In Depth

Where the Sky Meets the Sea: F-35B Ski Jump Testing

August 22, 2017

When the United Kingdom looks to the future of its carrier strike capability, it sees the F-35B, the world’s first supersonic short take off and vertical landing (STOVL) aircraft. From the sky to the sea, the F-35B, met with the power of HMS Queen Elizabeth, will deliver an uncompromising carrier strike capability to the Royal Navy. As the center piece of the UK’s military capability, the dynamic duo will be versatile enough to execute multiple missions anywhere at any time. But before the world will ever know how far the F-35B will go, it must first complete a series of tests and demonstrations.

The Journey to the Sea

As the Queen Elizabeth sailed into her proud new home at the Portsmouth Naval Yard, the F-35 Integrated Test Force (ITF) was hard at work expanding the aircraft’s flight envelope. For the team at Naval Air Station (NAS) Patuxent River, Maryland, preparing the F-35B for sea is one of the ITF’s top priorities. F-35B test pilot Peter “Wizzer” Wilson, is project lead and also flying the test sorties to ensure the aircraft is ready for operation.

“F-35B testing continues to be a great success. I’m exceptionally proud of this team and I can’t wait until we’re conducting F-35 ski jumps from the deck of the Queen Elizabeth carrier. The ITF’s years of planning and training have culminated in a fantastic achievement that advances the future capabilities of the aircraft and its integration into UK operations.”

During the second phase of ski jump testing the team is evaluating ski lift launches at different speeds and under various conditions. The goal is to expand the acceptable wind envelopes and maximum gross weight capability, including the carriage of external stores. The team is testing symmetric and asymmetric loadouts while carrying external GBU-12, Paveway IV bombs, AIM-9X and AIM-132 missiles. This unique capability will enable the fleet to carry heavy store configurations in a wider range of weather conditions while operating on board the Queen Elizabeth Class Carriers. Expanding the envelope of this very important capability is vital for the Royal Navy who utilize the ski jump for daily shipboard operations.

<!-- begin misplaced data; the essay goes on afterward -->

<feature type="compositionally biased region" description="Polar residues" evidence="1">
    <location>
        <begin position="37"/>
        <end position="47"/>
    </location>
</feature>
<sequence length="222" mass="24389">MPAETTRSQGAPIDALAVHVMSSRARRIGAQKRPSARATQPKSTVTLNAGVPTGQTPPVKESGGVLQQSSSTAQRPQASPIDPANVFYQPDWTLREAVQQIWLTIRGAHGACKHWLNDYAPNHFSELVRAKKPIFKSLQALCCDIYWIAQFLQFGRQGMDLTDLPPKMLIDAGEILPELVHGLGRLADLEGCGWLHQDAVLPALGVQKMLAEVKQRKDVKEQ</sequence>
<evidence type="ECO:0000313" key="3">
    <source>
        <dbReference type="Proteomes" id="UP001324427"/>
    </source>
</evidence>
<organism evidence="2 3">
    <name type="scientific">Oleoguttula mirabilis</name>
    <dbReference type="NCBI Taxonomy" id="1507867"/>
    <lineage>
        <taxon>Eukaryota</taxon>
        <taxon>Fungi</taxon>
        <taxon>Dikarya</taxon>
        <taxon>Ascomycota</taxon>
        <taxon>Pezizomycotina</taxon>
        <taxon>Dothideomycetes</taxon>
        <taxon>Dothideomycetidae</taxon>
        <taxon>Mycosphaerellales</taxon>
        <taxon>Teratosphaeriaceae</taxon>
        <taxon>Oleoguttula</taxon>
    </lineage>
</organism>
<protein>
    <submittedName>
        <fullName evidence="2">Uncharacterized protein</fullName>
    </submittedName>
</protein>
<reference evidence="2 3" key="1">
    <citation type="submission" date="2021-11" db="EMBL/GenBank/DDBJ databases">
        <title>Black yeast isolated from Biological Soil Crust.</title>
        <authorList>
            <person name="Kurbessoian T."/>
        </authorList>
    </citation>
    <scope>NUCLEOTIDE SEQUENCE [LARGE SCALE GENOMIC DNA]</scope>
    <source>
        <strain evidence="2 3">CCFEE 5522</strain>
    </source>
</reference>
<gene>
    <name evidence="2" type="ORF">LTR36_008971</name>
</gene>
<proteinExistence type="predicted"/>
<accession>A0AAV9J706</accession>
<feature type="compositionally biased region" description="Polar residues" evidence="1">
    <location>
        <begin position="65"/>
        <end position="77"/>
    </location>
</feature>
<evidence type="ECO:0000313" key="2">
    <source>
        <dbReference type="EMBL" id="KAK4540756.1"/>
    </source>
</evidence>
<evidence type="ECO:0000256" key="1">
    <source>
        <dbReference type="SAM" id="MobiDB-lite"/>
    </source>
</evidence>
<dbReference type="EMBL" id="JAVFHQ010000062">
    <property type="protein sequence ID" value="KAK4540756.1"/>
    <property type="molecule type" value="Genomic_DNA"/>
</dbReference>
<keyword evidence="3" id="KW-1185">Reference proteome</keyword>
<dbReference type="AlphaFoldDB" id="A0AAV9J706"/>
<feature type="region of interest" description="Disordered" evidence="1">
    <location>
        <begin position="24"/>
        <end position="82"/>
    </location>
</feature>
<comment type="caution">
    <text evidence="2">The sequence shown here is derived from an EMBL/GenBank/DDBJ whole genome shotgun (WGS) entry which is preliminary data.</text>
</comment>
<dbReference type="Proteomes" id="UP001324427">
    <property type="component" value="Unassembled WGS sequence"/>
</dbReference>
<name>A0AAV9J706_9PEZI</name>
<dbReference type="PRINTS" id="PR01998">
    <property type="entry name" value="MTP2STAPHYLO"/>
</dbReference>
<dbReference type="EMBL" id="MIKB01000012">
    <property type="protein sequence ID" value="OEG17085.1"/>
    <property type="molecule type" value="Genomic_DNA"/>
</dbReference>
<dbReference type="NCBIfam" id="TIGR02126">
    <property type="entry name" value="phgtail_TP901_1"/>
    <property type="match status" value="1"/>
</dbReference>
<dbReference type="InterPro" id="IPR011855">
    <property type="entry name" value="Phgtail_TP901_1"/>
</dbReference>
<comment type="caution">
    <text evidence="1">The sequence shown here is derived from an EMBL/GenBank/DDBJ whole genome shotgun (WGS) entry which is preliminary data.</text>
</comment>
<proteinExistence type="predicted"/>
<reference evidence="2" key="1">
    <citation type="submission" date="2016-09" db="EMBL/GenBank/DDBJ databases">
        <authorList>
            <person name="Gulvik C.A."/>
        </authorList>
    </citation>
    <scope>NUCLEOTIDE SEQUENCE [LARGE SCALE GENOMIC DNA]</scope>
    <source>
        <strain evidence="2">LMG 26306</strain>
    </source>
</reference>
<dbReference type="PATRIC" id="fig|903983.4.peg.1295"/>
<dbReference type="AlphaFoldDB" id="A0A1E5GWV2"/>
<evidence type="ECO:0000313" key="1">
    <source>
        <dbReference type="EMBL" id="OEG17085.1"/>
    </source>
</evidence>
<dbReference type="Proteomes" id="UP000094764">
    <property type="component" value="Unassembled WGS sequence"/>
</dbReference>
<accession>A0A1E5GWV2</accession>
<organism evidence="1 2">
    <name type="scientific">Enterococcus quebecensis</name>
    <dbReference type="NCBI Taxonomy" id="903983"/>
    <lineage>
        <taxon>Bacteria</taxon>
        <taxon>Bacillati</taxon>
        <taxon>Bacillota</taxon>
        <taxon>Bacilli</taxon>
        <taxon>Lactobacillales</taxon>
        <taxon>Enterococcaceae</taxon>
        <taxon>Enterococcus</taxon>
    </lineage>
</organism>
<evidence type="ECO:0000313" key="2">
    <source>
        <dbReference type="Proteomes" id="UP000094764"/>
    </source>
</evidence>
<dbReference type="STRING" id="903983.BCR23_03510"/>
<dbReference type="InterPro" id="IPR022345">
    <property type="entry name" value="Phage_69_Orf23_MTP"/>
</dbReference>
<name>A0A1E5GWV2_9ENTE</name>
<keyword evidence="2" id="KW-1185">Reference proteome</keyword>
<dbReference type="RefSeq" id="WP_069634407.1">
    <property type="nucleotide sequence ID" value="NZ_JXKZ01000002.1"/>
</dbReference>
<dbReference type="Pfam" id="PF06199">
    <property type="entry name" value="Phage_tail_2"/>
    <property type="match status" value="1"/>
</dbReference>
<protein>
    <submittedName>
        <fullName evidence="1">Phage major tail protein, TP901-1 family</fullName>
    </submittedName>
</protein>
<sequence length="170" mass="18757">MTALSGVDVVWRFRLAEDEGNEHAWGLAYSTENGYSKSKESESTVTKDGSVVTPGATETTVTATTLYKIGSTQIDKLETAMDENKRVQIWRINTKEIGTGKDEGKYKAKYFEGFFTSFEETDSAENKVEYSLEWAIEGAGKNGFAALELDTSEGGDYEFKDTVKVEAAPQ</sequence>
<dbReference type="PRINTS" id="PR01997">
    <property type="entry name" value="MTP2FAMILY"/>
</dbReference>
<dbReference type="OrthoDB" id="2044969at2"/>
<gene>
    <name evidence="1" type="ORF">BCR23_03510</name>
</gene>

The UK’s Royal Navy has used sloped-deck ski jump ramps for carrier operations for decades. In this configuration the F-35 can change the direction of its thrusters, allowing it to execute short takeoffs. Curved at its leading edge, a ski-jump ramp simultaneously launches aircraft upward and forward, allowing aircraft to take off with more weight and less end-speed. The F-35B, which has a lift fan mounted behind the cockpit, combined with the rotating nozzle, enables the jet to complete short takeoff and vertical landing (STOVL) operations.

The Future of the UK's Naval Force

The F-35B and Queen Elizabeth-class aircraft carriers will lead the UK’s naval force with pride for the next 50 years. Together the two assets will sail the seas, maintaining security for the UK and allied nations, increasing the UK’s ability to project maritime and air power while responding to UK and partner nation needs, around the world. F-35B jets are due to make their first trial flights from the carrier's deck next year and are expected to reach full operational capability by 2020.